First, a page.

Last-minute snags forced negotiators in Katowice to go into extra time, after Friday’s scheduled end of the conference had passed without a deal. One major sticking point was how to create a functioning market in carbon credits. Economists believe that an international trading system could be an effective way to drive down greenhouse gas emissions and raise large amounts of money for measures to curb global warming.

But Brazil wanted to keep the piles of carbon credits it had amassed under an old system that developed countries say wasn’t credible or transparent. Among those that pushed back hardest was the United States, despite President Donald Trump’s decision to pull out of the Paris climate accord and his promotion of coal as a source of energy.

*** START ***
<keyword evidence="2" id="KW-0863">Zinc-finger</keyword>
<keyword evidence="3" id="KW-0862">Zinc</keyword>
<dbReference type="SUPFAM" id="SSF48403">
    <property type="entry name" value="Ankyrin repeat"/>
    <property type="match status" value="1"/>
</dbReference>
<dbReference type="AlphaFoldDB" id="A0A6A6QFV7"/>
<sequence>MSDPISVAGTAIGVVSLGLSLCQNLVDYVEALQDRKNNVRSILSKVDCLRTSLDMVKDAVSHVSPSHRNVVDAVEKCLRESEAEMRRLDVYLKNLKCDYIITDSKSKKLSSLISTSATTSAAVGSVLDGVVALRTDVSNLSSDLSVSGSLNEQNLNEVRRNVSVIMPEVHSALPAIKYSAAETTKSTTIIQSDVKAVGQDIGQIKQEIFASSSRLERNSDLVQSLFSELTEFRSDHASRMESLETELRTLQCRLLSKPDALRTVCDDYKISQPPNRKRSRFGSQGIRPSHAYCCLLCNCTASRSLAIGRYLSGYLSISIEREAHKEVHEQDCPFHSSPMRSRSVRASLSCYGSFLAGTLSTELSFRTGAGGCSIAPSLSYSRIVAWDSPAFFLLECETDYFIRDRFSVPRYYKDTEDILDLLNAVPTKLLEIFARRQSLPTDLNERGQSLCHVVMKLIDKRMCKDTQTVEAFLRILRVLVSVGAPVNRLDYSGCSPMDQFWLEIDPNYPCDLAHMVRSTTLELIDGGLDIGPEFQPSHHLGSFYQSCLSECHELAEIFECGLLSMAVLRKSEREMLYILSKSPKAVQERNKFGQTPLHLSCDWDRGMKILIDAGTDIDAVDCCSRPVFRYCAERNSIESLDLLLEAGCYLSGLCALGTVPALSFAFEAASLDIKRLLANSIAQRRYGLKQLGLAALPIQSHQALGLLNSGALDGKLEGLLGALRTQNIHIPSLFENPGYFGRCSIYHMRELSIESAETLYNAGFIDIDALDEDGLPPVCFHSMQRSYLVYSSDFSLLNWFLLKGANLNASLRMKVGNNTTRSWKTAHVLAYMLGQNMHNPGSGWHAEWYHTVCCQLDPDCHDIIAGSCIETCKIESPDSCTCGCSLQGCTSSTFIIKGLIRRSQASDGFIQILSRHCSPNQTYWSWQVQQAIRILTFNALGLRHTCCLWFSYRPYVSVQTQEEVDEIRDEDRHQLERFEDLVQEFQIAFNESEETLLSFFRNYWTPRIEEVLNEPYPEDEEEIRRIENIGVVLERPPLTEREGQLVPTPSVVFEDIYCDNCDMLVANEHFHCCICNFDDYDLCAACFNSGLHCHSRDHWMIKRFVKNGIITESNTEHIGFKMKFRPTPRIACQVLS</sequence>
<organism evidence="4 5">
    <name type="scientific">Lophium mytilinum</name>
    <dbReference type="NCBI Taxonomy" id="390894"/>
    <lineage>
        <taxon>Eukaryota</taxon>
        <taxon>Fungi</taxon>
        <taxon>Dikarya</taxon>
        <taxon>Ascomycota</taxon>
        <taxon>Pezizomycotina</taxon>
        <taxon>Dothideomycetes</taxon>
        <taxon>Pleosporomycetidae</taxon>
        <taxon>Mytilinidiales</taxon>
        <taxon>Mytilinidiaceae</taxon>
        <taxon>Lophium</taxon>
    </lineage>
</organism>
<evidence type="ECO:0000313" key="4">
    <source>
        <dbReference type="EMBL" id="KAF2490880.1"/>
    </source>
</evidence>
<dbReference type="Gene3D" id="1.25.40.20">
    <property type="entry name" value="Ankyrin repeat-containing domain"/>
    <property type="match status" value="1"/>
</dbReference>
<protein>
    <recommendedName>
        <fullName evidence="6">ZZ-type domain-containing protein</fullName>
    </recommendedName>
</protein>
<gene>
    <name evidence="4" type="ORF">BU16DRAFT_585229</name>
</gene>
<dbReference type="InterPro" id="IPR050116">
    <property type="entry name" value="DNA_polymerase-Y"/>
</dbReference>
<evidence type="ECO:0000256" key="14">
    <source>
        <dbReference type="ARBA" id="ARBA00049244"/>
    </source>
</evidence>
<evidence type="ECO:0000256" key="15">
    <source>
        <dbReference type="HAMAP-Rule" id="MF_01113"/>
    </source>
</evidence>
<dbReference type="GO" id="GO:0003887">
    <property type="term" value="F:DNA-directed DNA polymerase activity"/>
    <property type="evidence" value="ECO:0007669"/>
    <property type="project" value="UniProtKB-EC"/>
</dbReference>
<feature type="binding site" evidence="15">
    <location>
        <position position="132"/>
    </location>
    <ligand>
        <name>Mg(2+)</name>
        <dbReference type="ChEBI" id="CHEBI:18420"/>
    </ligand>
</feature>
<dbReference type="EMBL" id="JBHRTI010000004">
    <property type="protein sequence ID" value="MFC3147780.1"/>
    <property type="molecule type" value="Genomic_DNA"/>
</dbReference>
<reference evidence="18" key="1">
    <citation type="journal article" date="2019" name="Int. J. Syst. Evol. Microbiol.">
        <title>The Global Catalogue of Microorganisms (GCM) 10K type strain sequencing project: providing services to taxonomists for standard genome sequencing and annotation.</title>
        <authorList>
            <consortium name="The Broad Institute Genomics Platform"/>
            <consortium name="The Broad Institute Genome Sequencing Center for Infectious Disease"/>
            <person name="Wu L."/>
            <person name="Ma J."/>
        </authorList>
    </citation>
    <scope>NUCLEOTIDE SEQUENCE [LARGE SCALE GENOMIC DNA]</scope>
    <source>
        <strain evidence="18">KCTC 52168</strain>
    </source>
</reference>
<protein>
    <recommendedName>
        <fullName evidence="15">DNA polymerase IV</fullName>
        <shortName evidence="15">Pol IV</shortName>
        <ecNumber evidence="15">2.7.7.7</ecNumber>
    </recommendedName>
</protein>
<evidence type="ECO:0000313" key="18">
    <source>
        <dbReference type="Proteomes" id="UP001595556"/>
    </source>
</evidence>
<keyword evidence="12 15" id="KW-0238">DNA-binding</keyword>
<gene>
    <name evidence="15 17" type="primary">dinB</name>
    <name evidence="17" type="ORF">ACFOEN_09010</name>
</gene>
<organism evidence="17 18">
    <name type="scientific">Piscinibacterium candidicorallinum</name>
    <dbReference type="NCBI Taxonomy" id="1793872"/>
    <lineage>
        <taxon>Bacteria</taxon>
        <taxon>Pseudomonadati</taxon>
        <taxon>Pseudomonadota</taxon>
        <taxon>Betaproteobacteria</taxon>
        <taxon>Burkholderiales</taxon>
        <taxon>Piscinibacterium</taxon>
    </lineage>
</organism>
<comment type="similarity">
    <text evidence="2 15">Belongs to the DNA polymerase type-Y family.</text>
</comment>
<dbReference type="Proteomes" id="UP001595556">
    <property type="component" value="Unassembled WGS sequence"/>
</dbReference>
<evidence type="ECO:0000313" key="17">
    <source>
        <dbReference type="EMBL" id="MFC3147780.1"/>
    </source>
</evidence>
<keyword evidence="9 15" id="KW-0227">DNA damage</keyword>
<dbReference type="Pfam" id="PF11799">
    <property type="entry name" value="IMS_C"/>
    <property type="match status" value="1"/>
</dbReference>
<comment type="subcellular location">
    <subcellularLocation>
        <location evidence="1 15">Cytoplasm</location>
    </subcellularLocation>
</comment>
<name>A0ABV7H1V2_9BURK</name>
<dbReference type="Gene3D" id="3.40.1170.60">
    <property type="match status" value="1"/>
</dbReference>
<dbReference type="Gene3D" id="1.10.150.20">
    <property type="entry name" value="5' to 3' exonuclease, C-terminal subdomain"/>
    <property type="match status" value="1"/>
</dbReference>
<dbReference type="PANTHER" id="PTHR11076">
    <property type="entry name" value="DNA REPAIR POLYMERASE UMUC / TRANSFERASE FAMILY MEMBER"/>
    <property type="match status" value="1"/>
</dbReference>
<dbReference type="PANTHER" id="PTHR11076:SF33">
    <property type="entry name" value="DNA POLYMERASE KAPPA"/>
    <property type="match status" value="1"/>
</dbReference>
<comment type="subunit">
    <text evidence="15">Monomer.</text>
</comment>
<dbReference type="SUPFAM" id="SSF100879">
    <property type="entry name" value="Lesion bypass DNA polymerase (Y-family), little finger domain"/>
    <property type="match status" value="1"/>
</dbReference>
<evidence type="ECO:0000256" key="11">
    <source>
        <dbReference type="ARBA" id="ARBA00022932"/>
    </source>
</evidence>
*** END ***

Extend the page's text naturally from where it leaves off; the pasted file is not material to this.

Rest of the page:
“Overall, the U.S. role here has been somewhat schizophrenic — pushing coal and dissing science on the one hand, but also working hard in the room for strong transparency rules,” said Elliot Diringer of the Center for Climate and Energy Solutions, a Washington think tank.

When it came to closing potential loopholes that could allow countries to dodge their commitments to cut emissions, “the U.S. pushed harder than nearly anyone else for transparency rules that put all countries under the same system, and it’s largely succeeded.”

“Transparency is vital to U.S. interests,” added Nathaniel Keohane, a climate policy expert at the Environmental Defense Fund. He noted that breakthrough in the 2015 Paris talks happened only after the U.S. and China agreed on a common framework for transparency.